Building upon initiatives previously conducted by the Australian Museum’s (AM) Pasifika staff and youth workers in 2009 and the ‘Pacific Youth Reconnection Project’ facilitated by Thelma Thomas in 2012-2015, the current AM Pasifika team have re-trialed this project to evaluate how we can develop and expand these cultural workshops for Pasifika youth today. In the past, this project aimed at addressing the over-representation of the Australian-Pasifika diaspora in the NSW juvenile justice system, through initiatives which connect Pasifika people and communities to the Pacific Collections.
During April-July the AM’s Pasifika staff members, youth workers and cultural arts mentors facilitated the Youth Reconnection Project with Pacific Islander students from Miller Technology High School, Burwood Girls High School and Sydney Tongan Church Youth.
A central mission of AM’s Pasifika team is to meaningfully connect Pasifika youth in Sydney with their cultural heritage through the AM’s Pacific Collection.
Our Pacific Collection holds over 65,000 artefacts, representing living cultures through artworks, cultural technologies and archaeological materials. These artefacts teach us important cultural knowledges, histories, spiritualities, customs, arts, craftsmanship, sciences and much more. Many of these artefacts continue to be used and made, while others are trying to be revived.
Our re-trialed Youth Reconnection Project aims to maintain the collections vitality to contemporary Pasifika communities, grow community engagement, and promote self-awareness of Pasifika youth participants. We are developing and expanding these cultural workshops to ensure that they are educational, meaningful, engaging and empowering.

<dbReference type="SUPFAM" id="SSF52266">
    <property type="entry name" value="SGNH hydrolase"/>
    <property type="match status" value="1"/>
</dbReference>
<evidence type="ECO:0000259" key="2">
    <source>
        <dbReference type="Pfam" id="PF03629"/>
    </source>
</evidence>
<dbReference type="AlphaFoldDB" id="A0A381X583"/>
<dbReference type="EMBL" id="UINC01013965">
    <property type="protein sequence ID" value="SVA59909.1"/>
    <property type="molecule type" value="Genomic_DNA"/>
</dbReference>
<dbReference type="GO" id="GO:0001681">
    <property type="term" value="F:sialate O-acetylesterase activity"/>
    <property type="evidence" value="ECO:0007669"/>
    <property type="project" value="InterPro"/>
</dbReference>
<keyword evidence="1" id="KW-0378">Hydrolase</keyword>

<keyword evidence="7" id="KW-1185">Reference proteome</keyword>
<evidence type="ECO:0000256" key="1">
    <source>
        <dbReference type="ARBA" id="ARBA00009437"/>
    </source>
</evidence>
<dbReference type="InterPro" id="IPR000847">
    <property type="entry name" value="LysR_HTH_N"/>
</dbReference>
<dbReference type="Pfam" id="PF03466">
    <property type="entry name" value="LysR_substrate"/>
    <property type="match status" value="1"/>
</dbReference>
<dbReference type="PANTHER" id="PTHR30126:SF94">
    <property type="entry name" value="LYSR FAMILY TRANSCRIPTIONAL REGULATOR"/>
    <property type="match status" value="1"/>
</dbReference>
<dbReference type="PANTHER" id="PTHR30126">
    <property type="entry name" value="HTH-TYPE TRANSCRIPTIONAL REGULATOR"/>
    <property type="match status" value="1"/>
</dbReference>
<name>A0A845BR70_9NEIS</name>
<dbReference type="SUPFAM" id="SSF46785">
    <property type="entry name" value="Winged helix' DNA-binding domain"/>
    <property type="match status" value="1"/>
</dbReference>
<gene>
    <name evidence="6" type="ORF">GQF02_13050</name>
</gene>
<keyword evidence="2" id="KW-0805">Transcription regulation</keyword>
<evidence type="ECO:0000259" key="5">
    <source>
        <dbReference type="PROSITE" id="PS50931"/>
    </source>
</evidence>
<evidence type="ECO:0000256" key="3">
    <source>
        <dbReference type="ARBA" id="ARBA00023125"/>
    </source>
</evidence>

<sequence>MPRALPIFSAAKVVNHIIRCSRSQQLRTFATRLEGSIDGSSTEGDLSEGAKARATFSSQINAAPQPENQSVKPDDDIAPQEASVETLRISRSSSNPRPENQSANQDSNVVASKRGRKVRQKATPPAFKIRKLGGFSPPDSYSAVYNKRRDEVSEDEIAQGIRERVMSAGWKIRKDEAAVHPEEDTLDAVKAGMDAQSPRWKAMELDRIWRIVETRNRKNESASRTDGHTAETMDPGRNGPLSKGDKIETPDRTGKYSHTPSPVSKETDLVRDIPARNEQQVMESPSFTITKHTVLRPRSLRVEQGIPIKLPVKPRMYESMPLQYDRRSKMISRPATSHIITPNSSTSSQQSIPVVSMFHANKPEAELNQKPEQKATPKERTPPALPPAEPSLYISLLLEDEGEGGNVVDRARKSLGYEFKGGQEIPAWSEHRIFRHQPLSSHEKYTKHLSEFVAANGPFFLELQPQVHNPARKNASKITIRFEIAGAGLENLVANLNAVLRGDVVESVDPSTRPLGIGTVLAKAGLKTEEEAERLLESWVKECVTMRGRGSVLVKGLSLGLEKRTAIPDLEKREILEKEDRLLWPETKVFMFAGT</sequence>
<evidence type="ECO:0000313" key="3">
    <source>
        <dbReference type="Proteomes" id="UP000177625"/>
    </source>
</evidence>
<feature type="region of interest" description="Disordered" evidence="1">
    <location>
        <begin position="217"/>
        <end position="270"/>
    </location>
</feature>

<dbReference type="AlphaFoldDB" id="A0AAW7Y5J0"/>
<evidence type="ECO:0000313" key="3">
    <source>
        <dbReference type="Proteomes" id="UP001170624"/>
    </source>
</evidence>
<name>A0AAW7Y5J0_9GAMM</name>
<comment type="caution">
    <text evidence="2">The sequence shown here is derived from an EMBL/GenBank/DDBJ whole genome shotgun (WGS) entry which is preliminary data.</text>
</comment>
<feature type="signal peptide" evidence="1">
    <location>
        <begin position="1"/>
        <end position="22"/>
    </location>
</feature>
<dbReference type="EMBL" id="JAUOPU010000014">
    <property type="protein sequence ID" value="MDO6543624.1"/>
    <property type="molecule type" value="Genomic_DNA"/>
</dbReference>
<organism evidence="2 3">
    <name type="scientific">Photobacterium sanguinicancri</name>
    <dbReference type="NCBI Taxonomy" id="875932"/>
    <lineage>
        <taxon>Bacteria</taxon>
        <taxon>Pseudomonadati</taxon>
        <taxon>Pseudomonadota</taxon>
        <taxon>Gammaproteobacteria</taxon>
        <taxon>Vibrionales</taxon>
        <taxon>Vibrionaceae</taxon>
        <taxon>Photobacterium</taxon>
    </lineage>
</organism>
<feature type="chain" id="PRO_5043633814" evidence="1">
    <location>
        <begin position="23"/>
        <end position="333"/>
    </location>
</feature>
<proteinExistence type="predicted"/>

Our workshops started with themes around culture and identity, reflection around the artefacts, then moved on to the development of the students artistic and cultural expressions. Some also had the opportunity to tour around the AM’s Pacific Collection. There were great stories, insights and perspectives shared by the students during the tours.
Another major goal of this project was to provide a platform for Pasifika youth to showcase their artistic works such as dance, design and music at “Wan Sol Moana” Night on the 25th of June 2022.
Three main themes explored in the Youth Reconnection Project were Tapa Designing, Pacific Island Dance and Music.
Guided by Matavai Pacific Cultural Arts Directors Maryjane and Fred Schwenke, Pasifika students at Miller Technology High School were immersed in Samoan cultural arts. Their 6 week project involved over 40 students being immersed in choreography, art, cultural knowledge and identity empowerment. Some participants shared:
I felt empowered from the dance workshops as we got to learn more about who we are and where we come from. Miller Technology High School Participant
I feel more proud to be a Pacific Islander, and am passionate to learn more about the Pacific and the history. Miller Technology High School Participant
Burwood Girls High School were led on a tour through the Pacific Collections by the AM’s Pasifika staff and youth worker Thelma Thomas, and were also given design tips from fashion designers such as Bayvick Lawrence. Our AM Pasifika staff member Moemoana facilitated a workshop at Burwood Girls High School with 15 students who worked towards the main goal of designing a dress from natural resources such as tapa cloth and coconut sennit.
All three groups showcased their cultural and artistic expressions on “Wan Sol Moana” Night. Check out some photos from the night:
We were deeply proud of the Pasifika youth who participated in the Youth Reconnection Project. Throughout the workshops they grew in cultural pride and cultural awareness — and they participated in each workshop with passion, commitment, dedication and cultural values such as love, respect and service.
We look forward to growing our relationships with Pasifika youth in Sydney and connecting them with the AM’s Pacific Collection. We have big plans for Youth Reconnection Project moving into the future. Ensuring that we are encouraging the passing down of cultural knowledge, and opening pathways for youth is central to the Pilot Youth Reconnection Project.